He leased the equally ornate building next door to Advanced Dermatology and Plastic Surgery, a husband-and-wife medical team that, according to Vegari, spent more than $2 million to put a state-of-the-art facility in a 10,000 sq. ft. “vanilla shell.”
When the two divorced and folded their practice, Vegari leased to Ilona Csaky, who ran Ilona Day Spa, an upscale spa/salon on the premises until 2013 or 2014, he says.
But a year and a half into Vegari’s venture, things began to unravel.
The restaurants’ GM left abruptly and proved impossible to replace.
The kitchen erupted with power struggles.
Food and service slipped.
And the staff was stealing, outfoxing elaborate security systems.
“I couldn’t be hands on,” Vegari explains. “I was working 90 hours a week as a neurologist, teaching and seeing patients.” Determined to ferret out dishonest employees, he planted undercover “moles.” Still, “theft was everywhere,” he says. Vegari prefers we not put a dollar figure on his losses. But we can tell you: they were significant.
Under the best of circumstances, the restaurant business is rough.
But executing perfection night after night in four dining spaces and two kitchens spread over 14,250 sq. ft. with an absentee owner, revolving-door management, and pervasive theft?
Well, that was impossible.
Unable to right his ship, Vegari closed and reopened La Jonquille twice with new managers in 2002, then locked the doors for good in 2003.
He closed Shiraz at the same time, reviving it a a few years later then shutting down permanently in 2007.
For a while, signs of life continued upstairs. Long & Foster realtors leased part of upstairs banquet hall. Dr. Vegari occupied another section, seeing low-income neurology patients on weekends on a pro bono basis.
But Long & Foster moved on and Vegari retired. These days, the only action is in the parking garage, which has been leased to a car dealership.
Built to last, the twin steel-and-stone structures stand tall and at the ready, their interiors astonishingly frozen in time. Tables, chairs, linens, artwork, custom china, kitchen equipment, much of the vast wine holdings – everything at La Jonquille is exactly as it was when the lights went out in 2003, right down to a rack of used cookware awaiting a push through the dishwasher.
Improbably, the premises are immaculate, neither dusty nor dreary. You can almost feel the life and laughter that once coursed through the building, the warmth of this chilly place, now kept at an economical 50 degrees. Vegari spends thousands each year to keep the liquor license in place and the HVAC running.
Across the shared courtyard, the oversized salon/spa is also untouched, still furnished with imported ostrich leather chairs, high-end massage tables and skincare equipment.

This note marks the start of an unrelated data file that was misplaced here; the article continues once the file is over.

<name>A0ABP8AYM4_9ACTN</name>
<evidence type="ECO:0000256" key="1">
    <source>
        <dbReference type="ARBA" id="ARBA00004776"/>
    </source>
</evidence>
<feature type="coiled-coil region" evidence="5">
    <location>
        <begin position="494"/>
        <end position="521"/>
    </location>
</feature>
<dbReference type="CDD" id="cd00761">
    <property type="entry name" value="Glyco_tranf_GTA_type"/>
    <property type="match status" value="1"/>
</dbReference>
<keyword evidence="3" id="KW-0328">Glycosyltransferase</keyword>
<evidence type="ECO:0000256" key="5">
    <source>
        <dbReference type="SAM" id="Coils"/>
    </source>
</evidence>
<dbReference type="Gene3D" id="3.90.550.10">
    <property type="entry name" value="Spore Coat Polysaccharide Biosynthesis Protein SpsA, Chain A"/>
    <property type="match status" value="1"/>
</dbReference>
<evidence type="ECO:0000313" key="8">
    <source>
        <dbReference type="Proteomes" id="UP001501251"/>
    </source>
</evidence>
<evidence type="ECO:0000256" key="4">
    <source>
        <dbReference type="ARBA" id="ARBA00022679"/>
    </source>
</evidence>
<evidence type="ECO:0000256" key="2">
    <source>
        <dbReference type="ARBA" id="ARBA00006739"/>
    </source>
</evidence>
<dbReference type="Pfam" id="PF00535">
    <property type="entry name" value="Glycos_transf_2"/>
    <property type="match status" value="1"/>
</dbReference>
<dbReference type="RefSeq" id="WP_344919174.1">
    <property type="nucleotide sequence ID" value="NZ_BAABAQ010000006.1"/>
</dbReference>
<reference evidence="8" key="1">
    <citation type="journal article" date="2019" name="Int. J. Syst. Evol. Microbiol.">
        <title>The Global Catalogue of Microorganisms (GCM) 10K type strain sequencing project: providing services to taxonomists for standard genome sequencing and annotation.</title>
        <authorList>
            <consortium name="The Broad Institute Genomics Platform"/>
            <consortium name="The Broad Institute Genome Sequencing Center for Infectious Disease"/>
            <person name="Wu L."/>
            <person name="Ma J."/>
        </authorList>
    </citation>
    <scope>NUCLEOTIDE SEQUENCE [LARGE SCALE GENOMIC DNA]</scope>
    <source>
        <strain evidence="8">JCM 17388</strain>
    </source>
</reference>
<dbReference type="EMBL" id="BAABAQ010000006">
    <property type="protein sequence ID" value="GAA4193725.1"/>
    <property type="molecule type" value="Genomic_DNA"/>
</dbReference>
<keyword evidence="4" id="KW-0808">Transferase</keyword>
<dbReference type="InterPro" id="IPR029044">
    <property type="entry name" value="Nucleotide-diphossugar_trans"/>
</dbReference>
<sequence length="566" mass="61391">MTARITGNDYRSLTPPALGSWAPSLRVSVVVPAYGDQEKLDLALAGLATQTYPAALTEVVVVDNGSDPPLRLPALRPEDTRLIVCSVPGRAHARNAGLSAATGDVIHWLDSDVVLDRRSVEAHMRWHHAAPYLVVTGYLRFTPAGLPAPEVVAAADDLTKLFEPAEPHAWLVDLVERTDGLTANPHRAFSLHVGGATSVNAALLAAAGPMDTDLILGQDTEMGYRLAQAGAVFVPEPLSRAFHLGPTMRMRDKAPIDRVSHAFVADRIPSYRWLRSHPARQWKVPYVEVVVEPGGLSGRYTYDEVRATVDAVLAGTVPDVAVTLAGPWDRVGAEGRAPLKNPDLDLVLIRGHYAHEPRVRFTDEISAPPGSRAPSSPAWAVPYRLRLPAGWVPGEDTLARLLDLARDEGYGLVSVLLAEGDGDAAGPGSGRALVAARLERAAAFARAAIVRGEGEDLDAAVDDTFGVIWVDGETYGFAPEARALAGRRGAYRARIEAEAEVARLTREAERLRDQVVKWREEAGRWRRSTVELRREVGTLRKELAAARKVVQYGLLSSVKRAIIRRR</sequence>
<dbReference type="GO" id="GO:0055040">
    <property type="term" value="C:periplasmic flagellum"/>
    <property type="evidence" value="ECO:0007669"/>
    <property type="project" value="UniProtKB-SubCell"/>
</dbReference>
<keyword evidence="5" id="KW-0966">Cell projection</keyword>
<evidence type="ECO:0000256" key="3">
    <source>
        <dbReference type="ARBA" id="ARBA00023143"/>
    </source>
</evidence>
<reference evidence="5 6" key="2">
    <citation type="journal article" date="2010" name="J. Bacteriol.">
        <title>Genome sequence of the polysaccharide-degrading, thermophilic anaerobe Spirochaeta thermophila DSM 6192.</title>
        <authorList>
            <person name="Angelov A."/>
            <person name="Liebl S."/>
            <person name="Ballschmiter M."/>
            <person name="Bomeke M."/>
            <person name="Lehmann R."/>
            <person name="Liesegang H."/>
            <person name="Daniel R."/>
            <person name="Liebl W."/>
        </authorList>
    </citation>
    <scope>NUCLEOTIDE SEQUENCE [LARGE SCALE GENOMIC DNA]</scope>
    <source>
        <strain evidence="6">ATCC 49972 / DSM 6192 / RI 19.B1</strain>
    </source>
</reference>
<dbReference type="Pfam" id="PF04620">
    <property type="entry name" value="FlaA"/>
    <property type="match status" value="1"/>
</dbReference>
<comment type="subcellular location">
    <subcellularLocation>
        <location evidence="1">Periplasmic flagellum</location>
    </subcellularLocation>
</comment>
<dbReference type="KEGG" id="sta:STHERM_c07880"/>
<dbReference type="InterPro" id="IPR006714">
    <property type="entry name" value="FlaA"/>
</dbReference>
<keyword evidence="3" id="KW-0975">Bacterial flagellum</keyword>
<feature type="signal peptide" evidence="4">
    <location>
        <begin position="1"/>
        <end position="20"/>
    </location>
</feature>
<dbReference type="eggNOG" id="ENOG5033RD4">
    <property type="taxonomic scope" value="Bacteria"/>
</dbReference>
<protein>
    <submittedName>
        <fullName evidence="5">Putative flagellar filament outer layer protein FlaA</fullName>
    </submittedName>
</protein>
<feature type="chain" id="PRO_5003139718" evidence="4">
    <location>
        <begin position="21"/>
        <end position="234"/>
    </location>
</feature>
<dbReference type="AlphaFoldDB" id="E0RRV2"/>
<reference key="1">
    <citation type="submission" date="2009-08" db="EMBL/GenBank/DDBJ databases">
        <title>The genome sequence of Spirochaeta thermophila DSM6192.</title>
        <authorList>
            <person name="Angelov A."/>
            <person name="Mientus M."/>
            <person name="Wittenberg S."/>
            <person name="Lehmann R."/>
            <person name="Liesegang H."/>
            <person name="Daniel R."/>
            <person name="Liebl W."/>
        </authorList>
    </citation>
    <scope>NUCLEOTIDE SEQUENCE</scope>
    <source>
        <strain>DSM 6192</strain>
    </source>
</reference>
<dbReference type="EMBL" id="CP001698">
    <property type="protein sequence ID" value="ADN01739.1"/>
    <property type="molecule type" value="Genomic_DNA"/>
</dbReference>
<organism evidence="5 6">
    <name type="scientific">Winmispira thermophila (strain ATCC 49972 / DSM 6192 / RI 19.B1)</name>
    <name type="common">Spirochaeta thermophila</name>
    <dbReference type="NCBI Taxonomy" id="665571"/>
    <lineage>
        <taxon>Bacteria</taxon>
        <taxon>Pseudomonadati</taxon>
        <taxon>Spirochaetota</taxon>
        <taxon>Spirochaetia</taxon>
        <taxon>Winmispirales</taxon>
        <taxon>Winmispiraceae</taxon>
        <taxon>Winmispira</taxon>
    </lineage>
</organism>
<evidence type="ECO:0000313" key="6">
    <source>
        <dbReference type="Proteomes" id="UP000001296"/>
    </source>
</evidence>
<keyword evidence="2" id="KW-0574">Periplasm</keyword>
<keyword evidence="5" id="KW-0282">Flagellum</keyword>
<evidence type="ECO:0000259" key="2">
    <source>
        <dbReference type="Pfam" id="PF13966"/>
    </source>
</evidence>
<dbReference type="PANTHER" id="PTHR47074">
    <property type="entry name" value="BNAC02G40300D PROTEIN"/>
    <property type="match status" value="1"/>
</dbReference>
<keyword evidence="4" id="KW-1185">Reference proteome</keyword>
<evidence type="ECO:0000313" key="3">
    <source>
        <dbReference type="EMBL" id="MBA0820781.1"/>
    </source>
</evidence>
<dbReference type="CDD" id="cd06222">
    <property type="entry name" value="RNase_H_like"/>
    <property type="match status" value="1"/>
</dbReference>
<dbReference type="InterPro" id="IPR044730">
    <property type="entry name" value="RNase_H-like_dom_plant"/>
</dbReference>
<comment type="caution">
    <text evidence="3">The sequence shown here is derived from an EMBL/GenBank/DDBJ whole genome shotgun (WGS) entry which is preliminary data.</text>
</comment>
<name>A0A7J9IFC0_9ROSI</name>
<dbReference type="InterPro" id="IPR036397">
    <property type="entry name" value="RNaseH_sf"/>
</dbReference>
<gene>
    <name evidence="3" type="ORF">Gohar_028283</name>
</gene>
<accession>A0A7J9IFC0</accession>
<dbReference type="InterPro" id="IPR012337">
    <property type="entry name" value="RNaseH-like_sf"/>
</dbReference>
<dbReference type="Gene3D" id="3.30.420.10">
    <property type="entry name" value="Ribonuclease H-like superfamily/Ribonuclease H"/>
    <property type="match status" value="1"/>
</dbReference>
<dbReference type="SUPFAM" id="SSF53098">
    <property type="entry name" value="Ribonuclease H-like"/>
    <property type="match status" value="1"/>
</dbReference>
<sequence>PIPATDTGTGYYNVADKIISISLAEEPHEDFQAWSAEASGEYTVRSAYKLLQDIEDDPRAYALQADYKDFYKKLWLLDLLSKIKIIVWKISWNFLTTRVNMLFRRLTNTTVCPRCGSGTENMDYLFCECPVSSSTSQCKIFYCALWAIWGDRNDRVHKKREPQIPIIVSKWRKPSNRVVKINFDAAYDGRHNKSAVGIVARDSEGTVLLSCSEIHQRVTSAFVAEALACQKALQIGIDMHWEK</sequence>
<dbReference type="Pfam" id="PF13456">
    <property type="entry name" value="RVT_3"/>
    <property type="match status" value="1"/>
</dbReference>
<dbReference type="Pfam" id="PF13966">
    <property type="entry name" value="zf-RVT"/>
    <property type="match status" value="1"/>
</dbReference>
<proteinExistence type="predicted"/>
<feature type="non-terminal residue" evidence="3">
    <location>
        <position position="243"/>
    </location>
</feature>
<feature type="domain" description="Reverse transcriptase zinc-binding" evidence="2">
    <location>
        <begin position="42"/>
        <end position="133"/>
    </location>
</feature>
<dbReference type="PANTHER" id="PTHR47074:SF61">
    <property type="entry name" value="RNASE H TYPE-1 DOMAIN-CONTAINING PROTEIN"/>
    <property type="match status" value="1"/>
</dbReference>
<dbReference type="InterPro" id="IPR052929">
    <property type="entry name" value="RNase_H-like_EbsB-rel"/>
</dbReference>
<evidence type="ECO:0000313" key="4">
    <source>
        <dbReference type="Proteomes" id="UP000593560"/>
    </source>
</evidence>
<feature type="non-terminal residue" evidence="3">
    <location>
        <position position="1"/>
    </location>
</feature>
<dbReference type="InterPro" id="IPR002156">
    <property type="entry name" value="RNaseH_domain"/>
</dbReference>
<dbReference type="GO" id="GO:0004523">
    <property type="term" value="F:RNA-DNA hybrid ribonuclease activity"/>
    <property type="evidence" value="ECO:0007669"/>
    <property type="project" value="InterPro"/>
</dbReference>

“My hope has always been lease to someone good, someone high end who can move right in and run the place either as two separate restaurants or as one together. And to have spa and retail,” Vegari says. “It could be run very profitably.”
Unlike most, Vegari never tried to liquidate. He’d only get a fraction of what he paid and he believed his furniture and fixtures, so carefully chosen, would add to the property’s appeal.
Undoubtedly, there’s sentiment at work here, too.
Vegari’s younger son Matthew, Harvard ’17 and valedictorian of Episcopal Academy’s Class of ’13, accompanied his father to our meeting. The younger Vegari fondly recalls the “huge parties my parents hosted here” and his “very busy father doing wine tastings all day” to set the proper food pairings. When EA friends heard that his family was behind the exotic buildings on Lancaster Ave., they were unfailingly intrigued. “I remember it being a pretty big deal. Everyone talked about the wine cellar. The menu was unreal.”
Did anyone suggest the buildings were perhaps too lavish for buttoned-down Devon?
Not even once, says Dr. Vegari. “Everybody loved it from what I’d hear … It became a cornerstone of the Main Line.”
He’s now on his third real estate agent, Todd Sussman of Collier’s International, who arranged our tour of the buildings and our meeting with Dr. Vegari and his son.
Their hope is our story will bring renewed attention to the property that, despite its grandiosity, has managed to blur into the landscape. Out-of-towners may turn their heads, but we locals drive by with hardly a glance.
Restaurants have shown interest in the place but never signed on: Georges Perrier in the early days, and, more recently, Seasons 52 and Del Frisco’s. At one point, a caterer thought about turning the spa building into an event venue. Marc Vetri and Stephen Starr have talked about hosting pop-up charity dinners in the restaurants.
The usual suspects – Wawa and residential developers – have also cast longing looks, but Vegari says they offered only a fraction of the property’s value. And until now, he’s stood firm: No one was going to knock down what he’d worked so hard to build.
These days, though, Vegari is wavering. Ideally, some or all of his property gets leased for $35 – $40/sq. ft. With some updating, he knows “it can be very profitable.”
But if that restaurant or spa operator never arrives, he’s prepared – at long last – to sell, providing the price is right. Every day he holds out is another day he loses money.
Still, if he sells to a developer and his beloved towers come tumbling down, a piece of his heart will crumble with them.
“I’ll never come to this area of the Main Line again. I couldn’t look at it,” he says.